The International Monetary Fund (IMF) and the European Commission have revised downward their expectations for economic growth given the Leave vote in the UK’s EU referendum last month.
The IMF said the global outlook for economic growth had worsened as a result of the outcome of the referendum, despite better-than-expected performance earlier this year.
Maurice Obstfeld, chief economist and economic counsellor at the IMF, said “Brexit has thrown a spanner in the works”.
The IMF now expects global growth of 3.1% and 3.4% for 2016 and 2017, respectively, down 0.1 percentage point from its baseline global growth forecasts for 2016 and 2017 in April.
This masks geographical differences, however, with the outlook worse for advanced economies, in particular the UK, and broadly unchanged for emerging market and developing economies.
The IMF downgraded its expectations for growth mainly to reflect the macroeconomic consequences of “a sizeable increase in uncertainty”, including in the political realm.
“This uncertainty is projected to take a toll on confidence and investment, including through its repercussions on financial conditions and market sentiment more generally,” it said.
“The initial financial market reaction was severe but generally orderly.”
It noted that, as of mid-July, sterling was around 10% weaker despite recovering somewhat, equity prices were lower in some sectors, especially European banks, and that yields on safe-haven assets had fallen.
Economic growth in the UK will fall by 0.2 percentage points for 2016 and close to 1 percentage point next year, according to the IMF, as increased uncertainty is “projected to significantly weaken domestic demand relative to previous forecasts”.
The IMF qualified its update to its world economic outlook by noting that, “[w]ith ‘Brexit’ still very much unfolding, the extent of uncertainty complicates the already difficult task of macroeconomic forecasting”.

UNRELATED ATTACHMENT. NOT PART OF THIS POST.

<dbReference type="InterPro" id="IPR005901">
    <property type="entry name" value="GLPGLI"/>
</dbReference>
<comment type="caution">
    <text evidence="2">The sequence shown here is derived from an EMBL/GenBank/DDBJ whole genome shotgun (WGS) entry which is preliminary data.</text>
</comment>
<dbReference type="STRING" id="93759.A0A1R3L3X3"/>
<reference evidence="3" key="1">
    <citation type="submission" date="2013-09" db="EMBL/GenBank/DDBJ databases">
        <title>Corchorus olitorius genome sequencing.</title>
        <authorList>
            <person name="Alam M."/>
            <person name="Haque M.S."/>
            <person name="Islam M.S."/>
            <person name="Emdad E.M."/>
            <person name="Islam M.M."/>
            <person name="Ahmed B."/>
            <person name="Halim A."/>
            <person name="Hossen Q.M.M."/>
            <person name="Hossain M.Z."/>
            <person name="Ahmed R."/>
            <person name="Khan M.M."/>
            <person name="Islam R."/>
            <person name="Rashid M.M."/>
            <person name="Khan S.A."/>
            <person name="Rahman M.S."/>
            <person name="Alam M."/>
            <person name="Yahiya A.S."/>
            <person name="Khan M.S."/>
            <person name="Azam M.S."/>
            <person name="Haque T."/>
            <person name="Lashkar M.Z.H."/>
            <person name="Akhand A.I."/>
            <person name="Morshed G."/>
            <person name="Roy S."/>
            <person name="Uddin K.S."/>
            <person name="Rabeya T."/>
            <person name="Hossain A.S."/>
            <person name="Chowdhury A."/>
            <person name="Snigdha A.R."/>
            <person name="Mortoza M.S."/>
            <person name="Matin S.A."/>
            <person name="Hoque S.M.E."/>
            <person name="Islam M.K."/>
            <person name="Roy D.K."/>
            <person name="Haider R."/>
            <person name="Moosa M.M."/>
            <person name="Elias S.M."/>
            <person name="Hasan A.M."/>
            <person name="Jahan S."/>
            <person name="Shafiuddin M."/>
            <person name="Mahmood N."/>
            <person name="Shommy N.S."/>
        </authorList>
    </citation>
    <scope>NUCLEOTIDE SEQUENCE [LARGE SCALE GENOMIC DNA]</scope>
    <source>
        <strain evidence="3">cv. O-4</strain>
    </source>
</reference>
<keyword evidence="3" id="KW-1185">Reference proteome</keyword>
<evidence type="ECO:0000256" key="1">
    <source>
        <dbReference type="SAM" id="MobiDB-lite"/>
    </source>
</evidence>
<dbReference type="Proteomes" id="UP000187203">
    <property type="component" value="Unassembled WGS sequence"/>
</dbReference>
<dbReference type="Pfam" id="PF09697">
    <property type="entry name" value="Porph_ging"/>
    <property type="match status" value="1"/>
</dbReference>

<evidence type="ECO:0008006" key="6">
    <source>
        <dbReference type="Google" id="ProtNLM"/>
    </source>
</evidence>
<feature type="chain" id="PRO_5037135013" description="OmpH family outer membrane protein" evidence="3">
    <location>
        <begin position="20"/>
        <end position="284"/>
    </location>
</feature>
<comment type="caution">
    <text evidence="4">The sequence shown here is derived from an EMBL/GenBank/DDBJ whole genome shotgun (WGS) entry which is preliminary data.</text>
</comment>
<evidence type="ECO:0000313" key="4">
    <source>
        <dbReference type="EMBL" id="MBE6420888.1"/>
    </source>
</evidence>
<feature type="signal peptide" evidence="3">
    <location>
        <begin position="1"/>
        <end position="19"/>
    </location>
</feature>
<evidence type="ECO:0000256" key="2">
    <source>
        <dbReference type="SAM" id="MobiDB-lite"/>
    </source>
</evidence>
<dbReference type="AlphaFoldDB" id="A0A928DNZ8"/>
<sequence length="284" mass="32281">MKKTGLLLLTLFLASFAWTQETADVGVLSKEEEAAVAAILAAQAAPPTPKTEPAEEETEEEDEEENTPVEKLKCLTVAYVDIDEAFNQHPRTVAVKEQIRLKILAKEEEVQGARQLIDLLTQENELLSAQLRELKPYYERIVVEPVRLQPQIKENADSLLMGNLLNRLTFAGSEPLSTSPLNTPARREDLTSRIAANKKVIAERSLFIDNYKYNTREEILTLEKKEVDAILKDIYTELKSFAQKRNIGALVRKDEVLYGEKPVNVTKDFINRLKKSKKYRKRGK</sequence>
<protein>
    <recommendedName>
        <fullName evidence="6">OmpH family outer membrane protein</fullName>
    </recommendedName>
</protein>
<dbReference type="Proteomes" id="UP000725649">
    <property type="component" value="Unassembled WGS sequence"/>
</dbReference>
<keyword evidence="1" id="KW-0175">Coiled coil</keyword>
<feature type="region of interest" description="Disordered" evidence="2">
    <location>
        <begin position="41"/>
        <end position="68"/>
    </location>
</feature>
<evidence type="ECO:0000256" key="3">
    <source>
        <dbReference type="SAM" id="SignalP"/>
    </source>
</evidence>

Maurice Obstfeld, IMF chief economist: “Brexit has thrown a spanner in the works”
Its new baseline forecasts are based on the assumption of a gradual reduction in uncertainty, Brexit negotiations between the EU and the UK avoiding a large increase in economic barriers, no major financial market disruption, and limited political fallout from the referendum.
But more negative outcomes are “a distinct possibility,” according to the IMF.
Obstfeld said: “The real effects of Brexit will play out gradually over time, adding elements of economic and political uncertainty. This overlay of extra uncertainty, in turn, may open the door to an amplified response of financial markets to negative shocks.”
‘Extraordinarily uncertain situation’
The European Commission, meanwhile, also expects that the uncertainty resulting from the UK vote will curtail economic growth, for the UK and for the EU.
“The referendum has created an extraordinarily uncertain situation,” it said.
“Due to the lack of information about the new equilibrium after the UK’s exit, many elements have not yet entered the assessment but nevertheless constitute substantial risks to the outlook.”
It said that, before the EU referendum in the UK, GDP growth in the euro area would have been expected to reach 1.7% in 2016 and 2017.
It recently revised this outlook to reflect expectations of slower private consumption and investment, and impacts on foreign trade.
Based on the results of scenario analyses, the Commission now expects euro-zone growth of 1.5-1.6% in 2016, and 1.3-1.5% in 2017.
This, noted the Commission, implies a loss of GDP of 0.25% to 0.5% by 2017.
This compares with expectations of a 1-2.75% drop in economic growth in the UK by then, according to the Commission.
Given the extent of unknowns about the situation after the UK exits the EU, it said, “the adjustment path is impossible to specify”.
“This implies the uncertainty shock could evolve quite differently in terms of dimension and duration,” it said.
Its revised outlook concerns the near-term impact of the referendum.